Risk of breast, endometrial, colorectal, and renal cancers in postmenopausal women in association with a body shape index and other anthropometric measures
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- Kabat, G.C., Xue, X., Kamensky, V. et al. Cancer Causes Control (2015) 26: 219. doi:10.1007/s10552-014-0501-4
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A body shape index (ABSI) has been proposed as a possible improvement over waist circumference (WC) as a marker of abdominal adiposity because it removes the correlation of WC with body mass index (BMI) and with height. We assessed the association of ABSI with four obesity-related cancers compared to that of other anthropometric measures of adiposity.
We used data from the Women’s Health Initiative, a large cohort of postmenopausal women, recruited between 1993 and 1998 and followed until September 2013, to assess the associations of ABSI and other anthropometric measures with risk of cancers of the breast, endometrium, colorectum, and kidney. The four comparison anthropometric measures were BMI, WC, waist circumference-to-height ratio (WHtR), and waist-hip ratio (WHR). Over a median of 12.7 years of follow-up, among 143,901 women, we identified 7,039 invasive breast cancers, 1,157 endometrial cancers, 1,908 colorectal cancers, and 376 kidney cancers. We used Cox proportional hazards models to estimate the association of quintiles of the five measures with risk of the four cancers.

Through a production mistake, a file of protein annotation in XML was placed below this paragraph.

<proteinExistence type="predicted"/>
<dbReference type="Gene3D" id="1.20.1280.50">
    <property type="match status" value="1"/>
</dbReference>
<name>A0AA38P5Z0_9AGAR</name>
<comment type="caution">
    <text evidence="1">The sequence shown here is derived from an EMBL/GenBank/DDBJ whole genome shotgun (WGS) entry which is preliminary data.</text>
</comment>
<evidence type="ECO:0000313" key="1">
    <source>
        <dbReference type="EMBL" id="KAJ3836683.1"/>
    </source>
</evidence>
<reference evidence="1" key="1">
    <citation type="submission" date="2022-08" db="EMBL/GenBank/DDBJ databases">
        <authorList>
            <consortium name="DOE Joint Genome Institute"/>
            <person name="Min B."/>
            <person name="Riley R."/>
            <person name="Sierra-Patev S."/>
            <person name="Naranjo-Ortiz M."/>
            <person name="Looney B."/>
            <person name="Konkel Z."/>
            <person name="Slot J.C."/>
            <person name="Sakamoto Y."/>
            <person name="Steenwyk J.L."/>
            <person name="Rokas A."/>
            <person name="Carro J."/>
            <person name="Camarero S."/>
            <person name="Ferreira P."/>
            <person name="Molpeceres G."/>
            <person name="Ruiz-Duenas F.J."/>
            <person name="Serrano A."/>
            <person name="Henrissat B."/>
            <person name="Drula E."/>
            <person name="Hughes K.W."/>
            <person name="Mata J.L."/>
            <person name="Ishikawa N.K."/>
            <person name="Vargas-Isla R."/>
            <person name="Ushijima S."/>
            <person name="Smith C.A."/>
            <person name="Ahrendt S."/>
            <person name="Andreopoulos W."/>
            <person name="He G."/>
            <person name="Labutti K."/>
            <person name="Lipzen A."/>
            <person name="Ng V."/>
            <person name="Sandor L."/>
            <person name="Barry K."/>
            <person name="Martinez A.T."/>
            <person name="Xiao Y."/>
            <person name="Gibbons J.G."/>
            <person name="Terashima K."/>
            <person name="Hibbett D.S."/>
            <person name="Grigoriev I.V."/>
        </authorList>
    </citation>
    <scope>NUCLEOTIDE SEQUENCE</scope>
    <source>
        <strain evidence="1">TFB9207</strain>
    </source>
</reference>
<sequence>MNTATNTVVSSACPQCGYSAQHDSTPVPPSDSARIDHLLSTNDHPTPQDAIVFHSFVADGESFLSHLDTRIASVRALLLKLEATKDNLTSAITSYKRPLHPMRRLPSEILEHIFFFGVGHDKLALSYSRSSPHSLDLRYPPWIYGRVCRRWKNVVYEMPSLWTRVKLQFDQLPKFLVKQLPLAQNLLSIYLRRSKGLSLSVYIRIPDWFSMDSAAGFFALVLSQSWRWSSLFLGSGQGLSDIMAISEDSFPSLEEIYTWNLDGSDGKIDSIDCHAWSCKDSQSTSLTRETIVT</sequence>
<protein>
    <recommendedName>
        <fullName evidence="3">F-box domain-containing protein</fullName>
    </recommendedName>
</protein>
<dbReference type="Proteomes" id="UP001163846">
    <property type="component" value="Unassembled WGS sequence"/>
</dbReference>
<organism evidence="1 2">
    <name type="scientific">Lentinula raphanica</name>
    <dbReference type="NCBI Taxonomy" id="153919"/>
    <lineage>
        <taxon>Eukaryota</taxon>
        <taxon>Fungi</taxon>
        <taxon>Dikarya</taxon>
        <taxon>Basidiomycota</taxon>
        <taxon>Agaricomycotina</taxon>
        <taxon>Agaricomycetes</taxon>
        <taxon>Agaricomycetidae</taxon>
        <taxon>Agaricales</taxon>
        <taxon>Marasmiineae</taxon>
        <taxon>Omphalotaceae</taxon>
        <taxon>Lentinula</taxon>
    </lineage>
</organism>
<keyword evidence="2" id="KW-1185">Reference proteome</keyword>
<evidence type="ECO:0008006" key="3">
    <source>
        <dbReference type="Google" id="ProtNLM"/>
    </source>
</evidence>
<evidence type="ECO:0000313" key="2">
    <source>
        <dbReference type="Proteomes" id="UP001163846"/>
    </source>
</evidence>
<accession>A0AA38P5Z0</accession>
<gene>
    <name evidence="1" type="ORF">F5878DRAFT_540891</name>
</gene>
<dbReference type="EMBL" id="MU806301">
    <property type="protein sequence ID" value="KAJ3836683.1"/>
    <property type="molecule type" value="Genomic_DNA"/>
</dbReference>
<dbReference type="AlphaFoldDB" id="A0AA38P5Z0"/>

Unlike the other anthropometric indices, ABSI was not associated with increased risk of breast or endometrial cancer. BMI and WC were comparable as predictors of breast and endometrial cancer, and these associations were unchanged after mutual adjustment. For colorectal and kidney cancers, ABSI was a significant predictor comparable to BMI; however, WC showed the strongest association with colorectal cancer, and WC, WHtR, and WHR all showed stronger associations with kidney cancer.
In contrast to other anthropometric measures, ABSI showed no association with risk of breast or endometrial cancer and was more weakly associated with risk of colorectal and kidney cancers compared to more established measures of central adiposity.